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Putting on their ballet shoes for holiday play

Woodbury dancers Molly Roche,Janie Rist, Sara Ezzell, Katlyn Newman, Erin Chase, and Olivia Verdick are part of Ballet Minnesota's production of "The Nutcracker." Woodbury dancers not pictured include Emma and Noah Connors and Gretchen Garlach.

For many actors portraying one of Shakespeare's great characters is a dream. For many musicians it's a dream to play one of Mozart's greatest. For many ballet dancers it's a dream to portray Clara in "The Nutcracker."

Woodbury resident Olivia Verdick, who is an eighth grader at Woodbury Middle School, is currently living out her dreams of portraying Clara in Ballet Minnesota's production of the classic holiday ballet.

"It's really exciting to be Clara, it's a huge honor," she said. "It's so much fun to show the story she is going through and bring the story to life."

"The Nutcracker," which Ballet Minnesota debuted in 1989, tells the story of a little girl named Clara who can't fall asleep after a Christmas Eve party at her house. Clara dreams herself into a world where toys become larger than life. This is where she meets the Nutcracker Prince who defends her against the Mouse King.

Verdick isn't the only Woodbury connection to this year's production of "The Nutcracker," a total of eight other dancers also portray various roles in the ballet. Those students are -- Lake Middle School seventh grader Erin Chase, Valley Crossing Community School sixth grader Katlyn Newman, Sara Ezell, 15, from the St. Paul Conservatory of Performing Arts, Bailey Elementary third grader Noah Connors and his sister Math and Science Academy sixth grader Emma Connors, St. Ambrose Catholic School seventh grader Molly Roche, Lake Middle School sixth grader Janie Rist and Lake Middle School sixth grader Gretchen Garlach.

Practice makes perfect

The dancers who are in "The Nutcracker" have their work cut out for them in rehearsing for the show. The dancers practice almost everyday all day.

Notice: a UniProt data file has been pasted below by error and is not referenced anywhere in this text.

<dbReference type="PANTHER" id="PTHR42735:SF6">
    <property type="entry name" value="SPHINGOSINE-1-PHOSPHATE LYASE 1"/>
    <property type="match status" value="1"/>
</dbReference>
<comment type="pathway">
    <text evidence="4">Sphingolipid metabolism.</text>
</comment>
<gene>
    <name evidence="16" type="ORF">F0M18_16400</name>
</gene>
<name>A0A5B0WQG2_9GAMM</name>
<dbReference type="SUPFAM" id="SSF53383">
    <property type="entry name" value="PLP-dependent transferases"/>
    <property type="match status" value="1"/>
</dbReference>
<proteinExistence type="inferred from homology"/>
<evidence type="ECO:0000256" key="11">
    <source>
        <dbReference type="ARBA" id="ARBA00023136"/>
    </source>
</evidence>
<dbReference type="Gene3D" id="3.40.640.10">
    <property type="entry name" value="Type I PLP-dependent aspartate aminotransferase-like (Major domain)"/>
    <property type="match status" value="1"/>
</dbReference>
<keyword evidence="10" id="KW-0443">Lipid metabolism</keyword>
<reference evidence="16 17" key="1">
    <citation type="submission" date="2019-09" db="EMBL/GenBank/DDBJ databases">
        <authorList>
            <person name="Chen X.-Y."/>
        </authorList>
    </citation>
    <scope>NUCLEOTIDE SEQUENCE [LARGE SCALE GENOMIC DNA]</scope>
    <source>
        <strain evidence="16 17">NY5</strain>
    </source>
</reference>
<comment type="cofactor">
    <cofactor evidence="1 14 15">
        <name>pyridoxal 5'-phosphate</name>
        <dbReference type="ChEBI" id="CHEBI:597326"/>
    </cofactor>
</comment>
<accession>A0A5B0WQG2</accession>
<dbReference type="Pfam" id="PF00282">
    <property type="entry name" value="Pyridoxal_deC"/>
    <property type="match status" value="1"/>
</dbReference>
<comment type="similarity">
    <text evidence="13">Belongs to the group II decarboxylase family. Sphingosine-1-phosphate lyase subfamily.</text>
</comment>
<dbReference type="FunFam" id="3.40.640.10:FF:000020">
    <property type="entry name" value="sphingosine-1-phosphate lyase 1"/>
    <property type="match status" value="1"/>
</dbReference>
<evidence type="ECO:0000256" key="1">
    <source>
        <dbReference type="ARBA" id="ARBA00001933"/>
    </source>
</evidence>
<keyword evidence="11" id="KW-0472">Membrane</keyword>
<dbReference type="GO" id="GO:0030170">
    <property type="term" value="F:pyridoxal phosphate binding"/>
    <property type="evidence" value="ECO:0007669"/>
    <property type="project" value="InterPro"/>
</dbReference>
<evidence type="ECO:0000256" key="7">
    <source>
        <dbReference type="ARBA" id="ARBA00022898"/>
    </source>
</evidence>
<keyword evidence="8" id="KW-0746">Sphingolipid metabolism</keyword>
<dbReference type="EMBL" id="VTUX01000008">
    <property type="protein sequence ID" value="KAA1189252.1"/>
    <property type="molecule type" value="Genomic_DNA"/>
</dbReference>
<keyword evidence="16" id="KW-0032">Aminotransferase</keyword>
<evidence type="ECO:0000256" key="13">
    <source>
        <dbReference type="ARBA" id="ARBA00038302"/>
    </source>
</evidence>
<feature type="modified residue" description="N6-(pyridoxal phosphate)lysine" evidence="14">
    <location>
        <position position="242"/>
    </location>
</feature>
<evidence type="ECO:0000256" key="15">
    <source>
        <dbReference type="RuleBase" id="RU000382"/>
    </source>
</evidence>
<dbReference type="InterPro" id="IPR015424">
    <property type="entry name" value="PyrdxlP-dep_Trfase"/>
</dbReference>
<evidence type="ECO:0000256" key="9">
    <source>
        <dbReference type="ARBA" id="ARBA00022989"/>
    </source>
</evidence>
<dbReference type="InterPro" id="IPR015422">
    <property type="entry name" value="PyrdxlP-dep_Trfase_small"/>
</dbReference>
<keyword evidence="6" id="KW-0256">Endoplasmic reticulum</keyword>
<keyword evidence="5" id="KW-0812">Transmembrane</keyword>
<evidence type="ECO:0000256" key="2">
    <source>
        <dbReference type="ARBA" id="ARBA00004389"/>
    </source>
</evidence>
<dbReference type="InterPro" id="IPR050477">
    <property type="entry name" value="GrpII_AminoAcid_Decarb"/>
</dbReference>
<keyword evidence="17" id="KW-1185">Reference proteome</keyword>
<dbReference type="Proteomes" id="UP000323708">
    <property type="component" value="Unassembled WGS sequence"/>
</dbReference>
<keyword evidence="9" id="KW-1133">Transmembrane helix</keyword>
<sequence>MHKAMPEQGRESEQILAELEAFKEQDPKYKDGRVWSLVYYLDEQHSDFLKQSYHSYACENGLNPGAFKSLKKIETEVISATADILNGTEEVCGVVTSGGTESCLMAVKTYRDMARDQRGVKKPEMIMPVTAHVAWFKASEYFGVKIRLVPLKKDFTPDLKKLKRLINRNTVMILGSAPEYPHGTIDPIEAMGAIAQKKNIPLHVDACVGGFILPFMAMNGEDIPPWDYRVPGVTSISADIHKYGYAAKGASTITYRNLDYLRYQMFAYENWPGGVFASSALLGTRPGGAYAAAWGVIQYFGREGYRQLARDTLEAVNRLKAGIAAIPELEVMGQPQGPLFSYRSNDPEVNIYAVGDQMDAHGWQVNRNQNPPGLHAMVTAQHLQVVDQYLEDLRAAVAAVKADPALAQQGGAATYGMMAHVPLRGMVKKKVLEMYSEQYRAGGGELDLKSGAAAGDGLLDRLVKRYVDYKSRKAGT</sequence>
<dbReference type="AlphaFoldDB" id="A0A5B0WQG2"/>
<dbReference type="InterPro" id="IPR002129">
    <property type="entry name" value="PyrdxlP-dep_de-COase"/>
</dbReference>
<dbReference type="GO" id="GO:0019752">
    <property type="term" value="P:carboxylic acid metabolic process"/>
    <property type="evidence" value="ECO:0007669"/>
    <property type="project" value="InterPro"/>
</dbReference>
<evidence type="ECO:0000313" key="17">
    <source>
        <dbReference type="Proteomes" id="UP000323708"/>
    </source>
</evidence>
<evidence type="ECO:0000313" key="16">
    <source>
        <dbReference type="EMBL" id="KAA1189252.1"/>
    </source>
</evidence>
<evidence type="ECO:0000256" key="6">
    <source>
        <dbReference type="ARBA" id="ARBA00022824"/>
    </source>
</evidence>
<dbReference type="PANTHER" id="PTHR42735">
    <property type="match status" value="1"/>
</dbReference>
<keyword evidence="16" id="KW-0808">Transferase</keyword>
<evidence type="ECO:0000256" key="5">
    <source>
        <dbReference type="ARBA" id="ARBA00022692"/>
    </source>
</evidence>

"The days are long but it's all worth it in the end," Chase said. "I love seeing everything come together."

Ezell said she really enjoys being able to come back year after year, for "The Nutcracker," and practice to make everything perfect.

"There's always something to work for, so you never get bored," she said. "You get so much better every year."

Garlach agrees with Ezell that rehearsing is one of her favorite aspects of ballet.

"The rehearsals are always changing and you're always learning, excelling and growing," she said.

For some of the dancers, it's a bit more challenging since they have to learn multiple dancers for different characters.

For example Newman portrays a total of eight characters, which range from friends of Clara's to dolls to soldiers to the Madame Ginger scene.

It's hard to learn all of the numbers," she said.

For Emma Connors and Rist, their favorite part of the show is all of the different costumes and characters they get to lose themselves in.

"I just love playing the different parts and wearing the different costumes," Connors said.

Bringing a magical story to life

"The Nutcracker" has become a favorite, and tradition for many, because of its music and dance, Chase said.

"It's really magical and fun to watch," she said.

For Roche, she said she really enjoys being able to embody Christmas for people.

"We can make the music visible to other people," she said. "It gets everyone into the Christmas spirit."

Ezell and Noah Connors said they think everyone relates to "The Nutcracker" because it's a classic story of good verses evil.

Roche said her favorite scene in the ballet is the living room scene when all of the toys come to life.

"It reminds me of home," she said.

All nine Woodbury dancers said they are excited for opening night and are confident in the show's success.

"Ballet Minnesota does such a wonderful job with the show," Janie Rist said.

Ballet Minnesota's production of "The Nutcracker" will be Dec. 17 at 7:30 p.m., Dec. 18 at 2 p.m. and 7:30 p.m. and Dec. 19 at 2 p.m. at the O'Shaughnessy Theater at St. Catherine's University in St. Paul. Tickets are $15 for children 12 and under, $18 for seniors, 62 and over, and $27-$40 for adults. Tickets can purchased by calling Ticketmaster at (612) 673-0404 or at the O'Shaughnessy ticket office. More information can be found at

Amber Kispert-Smith

Amber Kispert-Smith has been the schools and Afton reporter at the Woodbury Bulletin since 2008. She holds a bachelor’s degree in journalism from the University of Minnesota. She previously worked as a reporter for Press Publications in White Bear Lake.

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